The way you describe this object (I will call it a coin) it exists in some finite quantity with no reasonable substitute and no new coins can be made. Suppose before you go on the proposed endeavor the world starts with a Pareto efficient allocation of these coins. Additionally, assume the act of destroying a coin has no impact on how much other owning these coins value their collection. This implies a few things:
- Each individual who has a coin values the last coin in their collection more than anyone who does not have a coin, otherwise it would be Pareto-improving for someone with a coin to sell it to someone with a higher valuation.
- The market-clearing price of coins is the lowest valuation of anyone who owns a coin.
- Every individual values their first or an additional coin at something equal to or less than the market clearing price, otherwise they would purchase the coin.
- You will never pay less than the market-clearing price for a coin, otherwise someone with a higher valuation would have bought it already.
These facts imply that you can never make money in your endeavor. When you buy a coin you will pay a price equal to the lowest valuation of anyone that already has a coin. But after destroying the coin you haven’t changed the price because the marginal buyer is still the same and has the same valuation. You can repeat the process and pay a higher price for the next coin, but you still haven’t changed the valuation of the marginal buyer, so the market-clearing price will not change.
This conclusion relies on two assumptions, which may not be true in the real world. If the initial allocation isn’t Pareto efficient, you could make more money simply acting as a broker, buying coins from people with low valuations and selling them to people with higher valuations (since the coins are clearly less valuable after you destroy them). This could even pay for your travel.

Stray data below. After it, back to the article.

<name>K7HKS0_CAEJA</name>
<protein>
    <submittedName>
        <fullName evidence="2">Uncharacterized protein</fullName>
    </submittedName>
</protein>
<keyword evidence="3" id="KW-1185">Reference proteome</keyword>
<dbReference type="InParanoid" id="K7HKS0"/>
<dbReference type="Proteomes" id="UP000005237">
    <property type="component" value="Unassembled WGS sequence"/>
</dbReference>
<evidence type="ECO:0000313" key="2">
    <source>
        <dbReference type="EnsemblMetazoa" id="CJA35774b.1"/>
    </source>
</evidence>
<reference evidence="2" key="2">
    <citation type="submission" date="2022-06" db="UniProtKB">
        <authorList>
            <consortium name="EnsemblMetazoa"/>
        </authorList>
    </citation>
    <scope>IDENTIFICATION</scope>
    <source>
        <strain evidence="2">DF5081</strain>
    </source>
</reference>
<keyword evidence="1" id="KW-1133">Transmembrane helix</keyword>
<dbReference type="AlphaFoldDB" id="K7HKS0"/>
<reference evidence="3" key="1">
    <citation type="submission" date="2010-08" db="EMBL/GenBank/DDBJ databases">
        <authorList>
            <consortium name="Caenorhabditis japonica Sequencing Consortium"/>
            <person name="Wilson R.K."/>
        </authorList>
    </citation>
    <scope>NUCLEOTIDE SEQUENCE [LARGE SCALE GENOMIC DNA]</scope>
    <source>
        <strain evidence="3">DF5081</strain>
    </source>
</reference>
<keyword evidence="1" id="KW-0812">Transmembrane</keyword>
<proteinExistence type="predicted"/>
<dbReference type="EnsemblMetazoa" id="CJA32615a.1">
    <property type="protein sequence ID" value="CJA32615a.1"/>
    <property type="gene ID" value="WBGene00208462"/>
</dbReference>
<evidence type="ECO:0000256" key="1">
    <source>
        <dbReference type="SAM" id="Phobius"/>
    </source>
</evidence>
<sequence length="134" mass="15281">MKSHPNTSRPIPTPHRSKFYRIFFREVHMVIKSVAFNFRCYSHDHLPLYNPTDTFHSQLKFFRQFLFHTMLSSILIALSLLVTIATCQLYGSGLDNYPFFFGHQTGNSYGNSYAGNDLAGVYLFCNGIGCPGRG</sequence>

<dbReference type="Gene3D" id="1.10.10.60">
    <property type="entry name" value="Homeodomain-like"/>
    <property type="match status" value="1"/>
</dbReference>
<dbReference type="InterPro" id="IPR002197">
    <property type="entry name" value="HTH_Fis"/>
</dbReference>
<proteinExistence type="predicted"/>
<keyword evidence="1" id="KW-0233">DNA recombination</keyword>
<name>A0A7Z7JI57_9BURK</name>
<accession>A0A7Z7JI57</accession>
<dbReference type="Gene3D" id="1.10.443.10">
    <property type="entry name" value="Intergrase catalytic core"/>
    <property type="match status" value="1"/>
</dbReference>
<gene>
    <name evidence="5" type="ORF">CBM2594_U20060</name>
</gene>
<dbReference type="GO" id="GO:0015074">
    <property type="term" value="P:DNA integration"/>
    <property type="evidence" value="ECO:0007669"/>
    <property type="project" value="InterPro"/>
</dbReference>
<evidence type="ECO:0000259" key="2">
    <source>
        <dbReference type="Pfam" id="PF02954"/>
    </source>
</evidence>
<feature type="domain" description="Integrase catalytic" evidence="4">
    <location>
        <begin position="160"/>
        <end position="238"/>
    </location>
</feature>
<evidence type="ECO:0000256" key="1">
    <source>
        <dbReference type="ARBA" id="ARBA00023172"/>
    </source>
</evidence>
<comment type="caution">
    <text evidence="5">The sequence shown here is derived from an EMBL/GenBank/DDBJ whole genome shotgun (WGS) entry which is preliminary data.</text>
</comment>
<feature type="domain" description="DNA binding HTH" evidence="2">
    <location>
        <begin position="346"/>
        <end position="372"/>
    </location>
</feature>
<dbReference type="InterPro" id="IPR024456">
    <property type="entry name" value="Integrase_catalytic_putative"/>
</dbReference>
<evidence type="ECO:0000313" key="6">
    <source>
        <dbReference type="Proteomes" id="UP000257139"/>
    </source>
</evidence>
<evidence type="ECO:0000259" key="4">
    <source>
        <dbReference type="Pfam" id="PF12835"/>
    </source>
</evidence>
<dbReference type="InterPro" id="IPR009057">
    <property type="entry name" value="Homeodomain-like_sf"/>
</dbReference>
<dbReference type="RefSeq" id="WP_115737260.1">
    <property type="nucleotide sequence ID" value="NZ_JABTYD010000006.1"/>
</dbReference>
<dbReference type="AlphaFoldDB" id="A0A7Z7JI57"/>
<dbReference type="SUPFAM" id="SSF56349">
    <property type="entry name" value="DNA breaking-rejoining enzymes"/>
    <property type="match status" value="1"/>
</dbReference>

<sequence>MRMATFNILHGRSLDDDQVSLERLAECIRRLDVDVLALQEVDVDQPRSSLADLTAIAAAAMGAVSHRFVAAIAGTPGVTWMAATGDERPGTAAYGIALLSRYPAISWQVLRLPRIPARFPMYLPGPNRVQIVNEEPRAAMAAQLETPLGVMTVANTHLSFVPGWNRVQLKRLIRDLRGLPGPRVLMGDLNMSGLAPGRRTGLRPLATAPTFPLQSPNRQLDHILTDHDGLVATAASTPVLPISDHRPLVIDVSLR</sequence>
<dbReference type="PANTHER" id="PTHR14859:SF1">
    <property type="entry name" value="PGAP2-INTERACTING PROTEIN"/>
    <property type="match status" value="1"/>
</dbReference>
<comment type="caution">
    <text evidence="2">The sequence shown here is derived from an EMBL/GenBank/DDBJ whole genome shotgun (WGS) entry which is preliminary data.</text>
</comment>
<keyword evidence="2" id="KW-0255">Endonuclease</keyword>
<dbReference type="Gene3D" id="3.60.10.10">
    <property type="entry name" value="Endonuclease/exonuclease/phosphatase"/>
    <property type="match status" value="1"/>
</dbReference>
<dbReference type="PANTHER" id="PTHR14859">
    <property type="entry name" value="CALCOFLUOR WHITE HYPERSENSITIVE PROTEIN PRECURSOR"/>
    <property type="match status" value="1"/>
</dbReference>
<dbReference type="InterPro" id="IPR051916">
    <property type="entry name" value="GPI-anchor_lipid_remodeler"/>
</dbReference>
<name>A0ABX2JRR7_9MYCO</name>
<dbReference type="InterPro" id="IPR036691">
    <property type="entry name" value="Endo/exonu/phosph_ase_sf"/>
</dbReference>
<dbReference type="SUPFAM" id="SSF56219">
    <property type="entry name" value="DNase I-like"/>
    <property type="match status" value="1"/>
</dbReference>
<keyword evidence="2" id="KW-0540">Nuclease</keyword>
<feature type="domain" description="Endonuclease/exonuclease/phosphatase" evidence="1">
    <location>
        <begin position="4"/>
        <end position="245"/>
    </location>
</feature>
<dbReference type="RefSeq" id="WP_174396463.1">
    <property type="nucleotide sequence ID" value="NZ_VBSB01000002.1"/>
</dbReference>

It’s more complicated if valuations are impacted by your act of destroying the coins. In this case, you could make money, but it would be difficult to determine ahead of time. As a buyer/destroyer of coins you can observe the total number of coins, the number of people who own them, and the market-clearing price of coins. That price tells you nothing of how the preferences of people with valuations higher than the market-clearing price change with each coin you destroy. For example, if you destroy a coin and the market-clearing price goes up by $100 it may be that everyone increased their valuations or only the marginal buyers increased their valuation. Predicting how prices would change after each coin destruction given what you observe would require assuming the highest-valuation buyers behave similarly to the marginal buyers, which can be a stretch.